January 22, 2014
This Month, Hinman Remembers: Haiti
by Evan Reis & Eve Hinman
Humans have a natural, reactive impulse after a catastrophe to leap into action to protect ourselves for the next time disaster strikes. Paradoxically, another characteristic we have is to quickly forget the severity of disasters with time.
This month we remember the Haiti Earthquake, which occurred four years ago on January 12, 2010. The losses from this 7.0 Mw event were astounding – over 100,000 deaths; $8 billion in economic losses to date; and more than 200,000 buildings collapsed or severely damaged, including the Port-au-Prince City Hall, Supreme Court, Ministry of Public Works, the National Assembly Building, and the main jail.
Emergency response and recovery efforts were hampered by the extensive damage to critical infrastructure. Most telephones, cell phones, radio stations and the internet were largely inoperable for days. Emergency transportation between communities was hampered by damage to the poorly planned and constructed roads. Much of the port infrastructure collapsed into the water and the airport control tower was severely damaged. Several hospitals were seriously damaged or collapsed, with the rest swamped by casualties.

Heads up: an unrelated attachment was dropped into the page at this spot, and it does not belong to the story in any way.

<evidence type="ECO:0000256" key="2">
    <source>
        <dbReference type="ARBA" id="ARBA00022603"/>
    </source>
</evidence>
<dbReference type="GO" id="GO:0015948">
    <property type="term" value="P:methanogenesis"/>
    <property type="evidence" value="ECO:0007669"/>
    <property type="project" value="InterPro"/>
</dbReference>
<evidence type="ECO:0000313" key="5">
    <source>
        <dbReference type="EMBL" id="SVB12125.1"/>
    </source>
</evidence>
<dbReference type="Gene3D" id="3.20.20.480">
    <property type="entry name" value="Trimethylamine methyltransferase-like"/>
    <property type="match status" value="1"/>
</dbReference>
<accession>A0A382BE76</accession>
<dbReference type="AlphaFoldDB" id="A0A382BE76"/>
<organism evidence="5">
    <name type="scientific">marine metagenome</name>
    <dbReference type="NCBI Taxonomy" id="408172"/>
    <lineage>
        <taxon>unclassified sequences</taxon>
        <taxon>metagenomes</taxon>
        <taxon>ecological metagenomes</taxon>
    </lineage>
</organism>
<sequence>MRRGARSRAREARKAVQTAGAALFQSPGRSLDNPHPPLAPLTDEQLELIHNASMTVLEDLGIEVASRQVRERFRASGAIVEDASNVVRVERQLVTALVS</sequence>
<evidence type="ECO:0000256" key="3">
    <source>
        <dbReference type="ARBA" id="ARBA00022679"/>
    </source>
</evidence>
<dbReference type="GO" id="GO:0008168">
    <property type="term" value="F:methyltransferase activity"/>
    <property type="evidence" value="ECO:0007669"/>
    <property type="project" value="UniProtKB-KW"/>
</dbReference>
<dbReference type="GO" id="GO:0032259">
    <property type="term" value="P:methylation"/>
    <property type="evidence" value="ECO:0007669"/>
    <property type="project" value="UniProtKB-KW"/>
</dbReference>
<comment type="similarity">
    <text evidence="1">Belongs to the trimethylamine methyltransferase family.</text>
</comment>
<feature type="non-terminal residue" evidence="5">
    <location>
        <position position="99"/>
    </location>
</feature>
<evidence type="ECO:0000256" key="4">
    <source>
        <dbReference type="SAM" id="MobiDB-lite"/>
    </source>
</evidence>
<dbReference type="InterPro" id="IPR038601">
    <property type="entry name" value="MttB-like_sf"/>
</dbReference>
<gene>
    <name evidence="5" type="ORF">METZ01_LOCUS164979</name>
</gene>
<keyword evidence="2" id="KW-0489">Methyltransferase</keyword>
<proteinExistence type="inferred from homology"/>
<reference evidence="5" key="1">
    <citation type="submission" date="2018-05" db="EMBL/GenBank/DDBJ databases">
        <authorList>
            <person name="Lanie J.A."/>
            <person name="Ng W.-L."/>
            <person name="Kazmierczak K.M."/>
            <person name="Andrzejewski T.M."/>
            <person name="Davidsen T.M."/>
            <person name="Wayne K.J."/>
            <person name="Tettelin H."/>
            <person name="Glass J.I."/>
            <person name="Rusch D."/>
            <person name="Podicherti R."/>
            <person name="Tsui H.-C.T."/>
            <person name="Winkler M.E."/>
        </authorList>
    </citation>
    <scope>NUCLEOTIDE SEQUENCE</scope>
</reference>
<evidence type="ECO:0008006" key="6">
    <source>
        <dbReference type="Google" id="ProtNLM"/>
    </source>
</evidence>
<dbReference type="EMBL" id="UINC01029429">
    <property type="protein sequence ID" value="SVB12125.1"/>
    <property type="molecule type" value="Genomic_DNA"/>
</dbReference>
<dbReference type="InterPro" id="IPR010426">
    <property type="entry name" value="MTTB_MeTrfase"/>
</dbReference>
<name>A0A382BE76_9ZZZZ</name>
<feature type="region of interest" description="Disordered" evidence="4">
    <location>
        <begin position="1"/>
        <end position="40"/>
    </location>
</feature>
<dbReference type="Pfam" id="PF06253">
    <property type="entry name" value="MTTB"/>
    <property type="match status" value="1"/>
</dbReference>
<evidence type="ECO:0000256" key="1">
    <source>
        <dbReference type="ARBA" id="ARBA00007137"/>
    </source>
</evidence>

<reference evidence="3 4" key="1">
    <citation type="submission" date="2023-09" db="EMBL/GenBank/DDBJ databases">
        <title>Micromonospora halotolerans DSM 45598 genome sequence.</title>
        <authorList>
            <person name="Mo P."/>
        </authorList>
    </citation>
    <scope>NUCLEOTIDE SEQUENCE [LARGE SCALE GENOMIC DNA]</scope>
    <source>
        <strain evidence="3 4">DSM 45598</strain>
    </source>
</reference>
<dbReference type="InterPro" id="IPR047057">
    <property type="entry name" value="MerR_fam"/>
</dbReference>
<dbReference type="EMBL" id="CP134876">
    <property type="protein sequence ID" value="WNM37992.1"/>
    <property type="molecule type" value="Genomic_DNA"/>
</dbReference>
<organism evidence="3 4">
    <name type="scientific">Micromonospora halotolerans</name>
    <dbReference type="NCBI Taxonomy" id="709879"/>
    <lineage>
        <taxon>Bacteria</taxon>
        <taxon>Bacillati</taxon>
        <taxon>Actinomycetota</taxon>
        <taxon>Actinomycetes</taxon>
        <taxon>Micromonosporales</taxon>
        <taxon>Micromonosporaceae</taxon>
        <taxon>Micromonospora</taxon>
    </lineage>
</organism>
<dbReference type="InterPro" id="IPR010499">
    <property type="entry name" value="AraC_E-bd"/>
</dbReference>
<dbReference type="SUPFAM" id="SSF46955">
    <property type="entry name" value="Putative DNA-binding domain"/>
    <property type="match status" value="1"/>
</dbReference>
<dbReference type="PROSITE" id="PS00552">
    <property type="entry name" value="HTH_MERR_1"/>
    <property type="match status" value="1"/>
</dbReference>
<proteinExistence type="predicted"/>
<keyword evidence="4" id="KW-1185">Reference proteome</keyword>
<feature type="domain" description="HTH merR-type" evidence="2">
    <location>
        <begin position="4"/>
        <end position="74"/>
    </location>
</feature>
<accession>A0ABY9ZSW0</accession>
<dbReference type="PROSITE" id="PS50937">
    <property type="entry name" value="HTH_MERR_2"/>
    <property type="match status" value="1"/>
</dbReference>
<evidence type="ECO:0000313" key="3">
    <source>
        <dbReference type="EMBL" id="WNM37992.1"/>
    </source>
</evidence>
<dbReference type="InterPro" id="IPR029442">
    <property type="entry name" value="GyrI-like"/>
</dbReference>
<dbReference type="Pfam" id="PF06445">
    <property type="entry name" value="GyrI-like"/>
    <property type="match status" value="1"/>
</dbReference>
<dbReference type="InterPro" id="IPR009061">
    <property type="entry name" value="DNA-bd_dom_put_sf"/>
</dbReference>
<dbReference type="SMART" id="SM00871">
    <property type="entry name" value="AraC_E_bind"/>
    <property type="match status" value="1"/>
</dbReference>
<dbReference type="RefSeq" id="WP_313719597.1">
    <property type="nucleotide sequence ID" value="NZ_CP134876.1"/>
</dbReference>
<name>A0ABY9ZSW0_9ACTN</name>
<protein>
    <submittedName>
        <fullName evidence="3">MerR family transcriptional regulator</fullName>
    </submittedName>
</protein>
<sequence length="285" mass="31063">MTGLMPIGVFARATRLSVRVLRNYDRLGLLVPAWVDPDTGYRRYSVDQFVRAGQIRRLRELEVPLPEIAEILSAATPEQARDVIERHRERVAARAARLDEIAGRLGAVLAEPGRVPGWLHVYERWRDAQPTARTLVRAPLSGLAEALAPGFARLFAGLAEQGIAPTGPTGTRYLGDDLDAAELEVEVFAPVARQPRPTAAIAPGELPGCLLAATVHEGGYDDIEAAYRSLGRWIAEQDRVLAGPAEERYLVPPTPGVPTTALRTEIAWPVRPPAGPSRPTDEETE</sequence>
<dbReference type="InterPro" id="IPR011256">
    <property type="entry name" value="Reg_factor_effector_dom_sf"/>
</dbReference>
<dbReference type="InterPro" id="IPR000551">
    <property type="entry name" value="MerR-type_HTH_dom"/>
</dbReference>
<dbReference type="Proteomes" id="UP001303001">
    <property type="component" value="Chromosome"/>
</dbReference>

1.5 million displaced persons were housed in tents after the earthquake. These tent cities still house 200,000 today. Due to lack of clean drinking water, 700,000 have been infected with cholera, 8,500 of whom have died.
We recognize that Haiti is an extremely poor country and had poorly constructed buildings that greatly exacerbated the losses. However, the damages are disturbingly reminiscent of recent disasters in wealthy cities such as New York after Superstorm Sandy. Evacuation of hospitals, flooded roads and subways, displaced persons living in shelters, lack of electricity are all familiar stories from Sandy and other disasters. In Superstorm Sandy alone, nearly 380,000 buildings were damaged or destroyed and estimated losses exceeded $70 billion. Over 8.5 million people were left without power, some for nearly two weeks. It is a humbling reminder that even wealthy nations may have a myopic view of resilience. It is particularly troublesome that the Sandy disaster came just seven years after Hurricane Katrina, the costliest hurricane in US history.
Resilience is not about having a knee jerk reaction to a disaster and then forgetting about it. It is about implementing proactive, targeted, and creative solutions to ensure that a home, a business, a community or a nation not only survives a trauma, but thrives long into the future.